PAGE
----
Bonhoeffer and Dahill

The author Lisa E. Dahill’s friend Shirley is the chair of adult education, her curiosity and passion to continue the expansion of her own horizon led her in enrolling in a week-long class on Bonheoffer at the Graduate Theological Union. This lectured covered most of Bonheoffer’s early writings about one being selfless and how to relate to ones neighbor, others and the enemy. Shirley did not agree on most of the points that the lecture made about having to give up ones self in favor of the claims of the other. With her abusive relationship if she were to have always followed Bonheoffer’s teachings, her husband would have killed her she states. Lisa E. Dahill a long time reader of Bonheoffer also sees the faults in Bonheoffer’s teachings about putting the well being of other before your self. She also points out how she sees a very patriarchal influence in Bonhoeffer’s teachings. Dahill’s studies focus on the on Bonhoeffer’s work from the perspective of feminist psychology and psychoanalysis, with an emphasis on disordered relationships between the two sexes which potentially leads to abuse.

Dietrich Bonhoeffer was born on February 4, 1906 along with his twin sister in to a wealthy germen family. The Bonhoeffer family was one of Germanys cultural elite families. Going back to Julie Bonhoeffer Dietrich’s grandmother, the Bonhoeffer family saw themselves as the protectors of the German culture. His father was a neurologist and psychiatrist; his mother was a schoolteacher who really focused on Dietrich’s and his 7 other siblings’ early education. The Bonhoeffer family was religious however did not believe that it was necessary to attend church, instead they were taught prayers and bible scriptures by their father at home. At the young age of 14 Dietrich Bonhoeffer realized that he wanted to become a theologian and was ready to pursue his passion. His household was very much a patriarchy family; it was instilled on the children from a young age to always show respect towards their parents especially their father. The children’s parents made sure that the children had a good home to live in and had everything that they needed to have a good life. However one thing that they reframed from giving to their children was a significant amount of emotional connection, they were very reserved emotionally towards Dietrich and his siblings. This left Dietrich lonely and in need of attention, which he frequently searched for. Once Bonhoeffer went to college he was determined to prove himself to his father and everyone around him. Once graduated from college he spent some time teaching and being a pasture and was appointed as youth secretary for the World Alliance for Promoting International Friendship through the churches. At this point the Nazi party was beginning to gain strength in Germany and Bonhoeffer had already been speaking out about the Nazi threat, he was one of the most out spoken people about this. Bonhoeffer became publically a resister of the Nazi party two days after Hitler took power, through a radio broadcast speaking out about the negative affect that this will have on the country. From this moment on Bonhoeffer had a target on his back, which never went away until the day of his execution. Because of this target Bonhoeffer fled Germany and went to New York to escape the potential danger. However once in New York Bonhoeffer felt like a coward for not being with his people in a time of such need and returned to Germany to continue the revolt against the Nazis.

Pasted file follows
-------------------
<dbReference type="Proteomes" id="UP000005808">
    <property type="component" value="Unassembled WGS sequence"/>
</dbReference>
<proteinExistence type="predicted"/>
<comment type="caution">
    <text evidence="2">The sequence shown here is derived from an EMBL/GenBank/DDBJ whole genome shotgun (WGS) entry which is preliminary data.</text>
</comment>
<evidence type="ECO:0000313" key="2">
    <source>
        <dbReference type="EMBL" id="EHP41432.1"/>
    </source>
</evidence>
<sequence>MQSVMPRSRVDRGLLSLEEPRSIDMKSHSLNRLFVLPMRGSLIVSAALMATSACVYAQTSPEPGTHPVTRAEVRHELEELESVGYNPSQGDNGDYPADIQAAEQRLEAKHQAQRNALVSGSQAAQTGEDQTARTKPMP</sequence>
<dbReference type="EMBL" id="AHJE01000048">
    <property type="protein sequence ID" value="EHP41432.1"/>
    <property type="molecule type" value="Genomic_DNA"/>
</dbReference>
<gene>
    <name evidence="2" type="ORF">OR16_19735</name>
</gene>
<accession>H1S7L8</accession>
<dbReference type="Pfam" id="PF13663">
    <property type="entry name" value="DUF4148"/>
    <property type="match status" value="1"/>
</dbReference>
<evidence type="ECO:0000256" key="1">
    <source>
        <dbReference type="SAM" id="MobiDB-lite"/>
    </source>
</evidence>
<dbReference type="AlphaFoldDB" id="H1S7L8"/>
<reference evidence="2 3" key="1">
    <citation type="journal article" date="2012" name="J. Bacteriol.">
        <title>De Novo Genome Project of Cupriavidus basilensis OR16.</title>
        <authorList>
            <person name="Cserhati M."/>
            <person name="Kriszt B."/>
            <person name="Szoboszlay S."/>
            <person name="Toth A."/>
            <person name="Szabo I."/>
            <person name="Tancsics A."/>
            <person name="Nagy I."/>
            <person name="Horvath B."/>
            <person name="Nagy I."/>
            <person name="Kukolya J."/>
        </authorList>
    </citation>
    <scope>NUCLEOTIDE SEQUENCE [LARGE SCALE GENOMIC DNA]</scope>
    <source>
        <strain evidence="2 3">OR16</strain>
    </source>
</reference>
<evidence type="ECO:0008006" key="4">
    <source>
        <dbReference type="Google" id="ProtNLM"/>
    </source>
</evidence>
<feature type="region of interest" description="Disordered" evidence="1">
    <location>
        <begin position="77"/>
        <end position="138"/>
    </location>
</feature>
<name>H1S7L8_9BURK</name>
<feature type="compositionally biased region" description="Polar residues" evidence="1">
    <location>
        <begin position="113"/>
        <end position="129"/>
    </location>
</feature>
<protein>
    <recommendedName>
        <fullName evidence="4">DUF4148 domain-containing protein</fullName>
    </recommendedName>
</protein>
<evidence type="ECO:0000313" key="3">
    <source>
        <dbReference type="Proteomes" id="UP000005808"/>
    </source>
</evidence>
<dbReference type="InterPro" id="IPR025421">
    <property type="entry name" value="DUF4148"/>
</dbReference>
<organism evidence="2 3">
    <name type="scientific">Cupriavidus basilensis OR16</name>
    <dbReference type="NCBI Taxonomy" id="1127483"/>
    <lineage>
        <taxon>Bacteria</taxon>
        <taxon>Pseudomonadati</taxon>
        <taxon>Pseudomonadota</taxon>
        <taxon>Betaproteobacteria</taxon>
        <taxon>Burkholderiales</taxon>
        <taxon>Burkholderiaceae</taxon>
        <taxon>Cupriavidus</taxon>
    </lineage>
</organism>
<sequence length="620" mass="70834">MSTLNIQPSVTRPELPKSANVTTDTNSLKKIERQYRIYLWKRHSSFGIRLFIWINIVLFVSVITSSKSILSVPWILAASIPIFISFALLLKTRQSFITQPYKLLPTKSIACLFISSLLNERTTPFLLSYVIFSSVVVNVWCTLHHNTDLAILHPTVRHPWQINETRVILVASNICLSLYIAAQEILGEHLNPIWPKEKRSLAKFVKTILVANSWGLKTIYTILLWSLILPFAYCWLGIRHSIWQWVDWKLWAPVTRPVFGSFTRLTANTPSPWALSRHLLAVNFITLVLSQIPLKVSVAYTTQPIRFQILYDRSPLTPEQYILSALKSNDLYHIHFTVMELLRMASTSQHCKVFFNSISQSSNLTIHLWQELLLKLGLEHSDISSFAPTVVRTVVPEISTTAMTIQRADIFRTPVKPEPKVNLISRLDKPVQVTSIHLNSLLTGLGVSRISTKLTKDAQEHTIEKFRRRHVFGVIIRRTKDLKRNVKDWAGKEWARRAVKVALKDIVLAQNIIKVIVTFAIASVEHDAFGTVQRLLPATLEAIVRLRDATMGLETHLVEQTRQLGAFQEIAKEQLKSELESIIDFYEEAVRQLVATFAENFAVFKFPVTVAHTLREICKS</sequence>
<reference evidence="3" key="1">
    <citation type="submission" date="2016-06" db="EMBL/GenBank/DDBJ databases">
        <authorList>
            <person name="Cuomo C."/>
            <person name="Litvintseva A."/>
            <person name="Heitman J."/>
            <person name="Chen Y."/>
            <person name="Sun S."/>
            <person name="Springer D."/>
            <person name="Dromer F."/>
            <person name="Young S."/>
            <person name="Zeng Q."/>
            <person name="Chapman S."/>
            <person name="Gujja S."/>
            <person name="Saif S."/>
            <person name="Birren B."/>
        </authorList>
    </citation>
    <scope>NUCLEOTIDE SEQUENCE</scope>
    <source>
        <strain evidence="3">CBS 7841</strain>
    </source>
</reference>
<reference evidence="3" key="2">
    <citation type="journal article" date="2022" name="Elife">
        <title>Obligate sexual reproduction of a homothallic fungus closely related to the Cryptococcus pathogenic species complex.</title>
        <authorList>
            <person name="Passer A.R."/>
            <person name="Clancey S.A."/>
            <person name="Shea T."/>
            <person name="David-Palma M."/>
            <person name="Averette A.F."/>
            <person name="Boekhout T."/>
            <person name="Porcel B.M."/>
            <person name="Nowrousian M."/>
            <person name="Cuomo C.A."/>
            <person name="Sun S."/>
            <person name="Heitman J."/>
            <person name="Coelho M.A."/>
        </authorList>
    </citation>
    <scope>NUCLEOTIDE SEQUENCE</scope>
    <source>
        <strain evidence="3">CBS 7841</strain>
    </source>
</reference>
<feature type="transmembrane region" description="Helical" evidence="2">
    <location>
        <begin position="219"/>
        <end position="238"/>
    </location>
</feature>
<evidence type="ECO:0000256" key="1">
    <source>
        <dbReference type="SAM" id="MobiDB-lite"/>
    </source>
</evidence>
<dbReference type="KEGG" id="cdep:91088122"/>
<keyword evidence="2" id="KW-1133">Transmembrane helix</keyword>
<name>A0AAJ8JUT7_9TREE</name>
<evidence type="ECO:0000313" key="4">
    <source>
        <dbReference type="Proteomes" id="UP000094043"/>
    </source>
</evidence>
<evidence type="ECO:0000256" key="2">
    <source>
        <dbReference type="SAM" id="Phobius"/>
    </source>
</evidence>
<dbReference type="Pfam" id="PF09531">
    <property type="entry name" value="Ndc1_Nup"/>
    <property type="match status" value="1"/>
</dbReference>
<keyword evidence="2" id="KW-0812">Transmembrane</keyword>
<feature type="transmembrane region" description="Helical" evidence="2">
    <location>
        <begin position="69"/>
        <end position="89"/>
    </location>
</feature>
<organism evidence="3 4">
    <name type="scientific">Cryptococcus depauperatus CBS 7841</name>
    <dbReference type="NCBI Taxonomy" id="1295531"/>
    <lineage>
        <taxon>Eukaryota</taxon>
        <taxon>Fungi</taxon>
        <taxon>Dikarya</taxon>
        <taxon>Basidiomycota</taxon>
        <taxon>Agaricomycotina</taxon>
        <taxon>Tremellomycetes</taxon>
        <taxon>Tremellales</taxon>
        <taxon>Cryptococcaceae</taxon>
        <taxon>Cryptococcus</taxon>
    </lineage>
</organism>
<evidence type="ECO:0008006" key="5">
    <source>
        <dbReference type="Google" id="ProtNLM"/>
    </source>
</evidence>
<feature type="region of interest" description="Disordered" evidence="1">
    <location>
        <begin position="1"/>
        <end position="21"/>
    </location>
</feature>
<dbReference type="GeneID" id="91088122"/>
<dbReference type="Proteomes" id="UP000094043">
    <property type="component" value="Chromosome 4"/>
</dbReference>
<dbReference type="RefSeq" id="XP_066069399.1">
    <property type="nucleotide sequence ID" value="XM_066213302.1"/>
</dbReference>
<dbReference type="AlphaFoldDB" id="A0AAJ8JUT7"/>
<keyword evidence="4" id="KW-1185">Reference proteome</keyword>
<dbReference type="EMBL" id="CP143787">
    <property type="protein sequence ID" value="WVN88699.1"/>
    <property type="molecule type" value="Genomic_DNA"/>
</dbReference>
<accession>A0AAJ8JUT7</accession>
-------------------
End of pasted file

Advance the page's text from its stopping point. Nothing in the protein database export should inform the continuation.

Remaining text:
Bonhoeffer’s writings and teachings since his first publication at the young age of twenty-one has focused on selfhood and how one goes about living their everyday life. He emphasizes that one should “love the other instead of ourselves” one must give up individuality and care about humanity as whole before ones self. For Bonhoeffer self-love is sinful because that only shows love for one appose to others. He states one should live like Jesus Christ and give up ones self for others, for him Jesus is the first fruits of the new humanity, in the way that humanity should live. Ones life should be completed committed to others instead of focusing in ones self interest.

When I consider Bonhoeffer’s arguments about selfhood should be I have very mixed emotions. I do agree that one should not be completely self-centered and only worry about ones self so much that it impacts the life of others. One should look out after others and when capable put out a helping hand for someone in need. However one should look after themselves before others, one should value their own life more than anything else. “Human love, instead of being directed toward the other whether that be God or other people is now focused on oneself. Everything becomes a means to one’s own selfishness (p.50)”. I feel like this is one of Bonhoeffer’s major points that if you love your self you are automatically a selfish, self-centered person. This I do not agree with I Believe that one must be able to love oneself before being capable of loving others. I agree with Dahill’s argument about this outlook that Bonhoeffer has on selfness. “Bonhoeffer needs to turn down the volume on the self in order to hear the other; the victim of abuse needs to turn down the volume on the abuser in order to attend to herself”. I agree with this argument because Bonhoeffer is so persistent on talking about how people should not care about themselves he does not take the time to look at the bigger picture. Being blind to the situation that many people are in, such as abusive relationships. If those people do not love themselves more than the people that are hurting them they would live a life of misery, which no one deserves to live. The love for other is important in order to live in an orderly society, however before one could do so they must love themselves.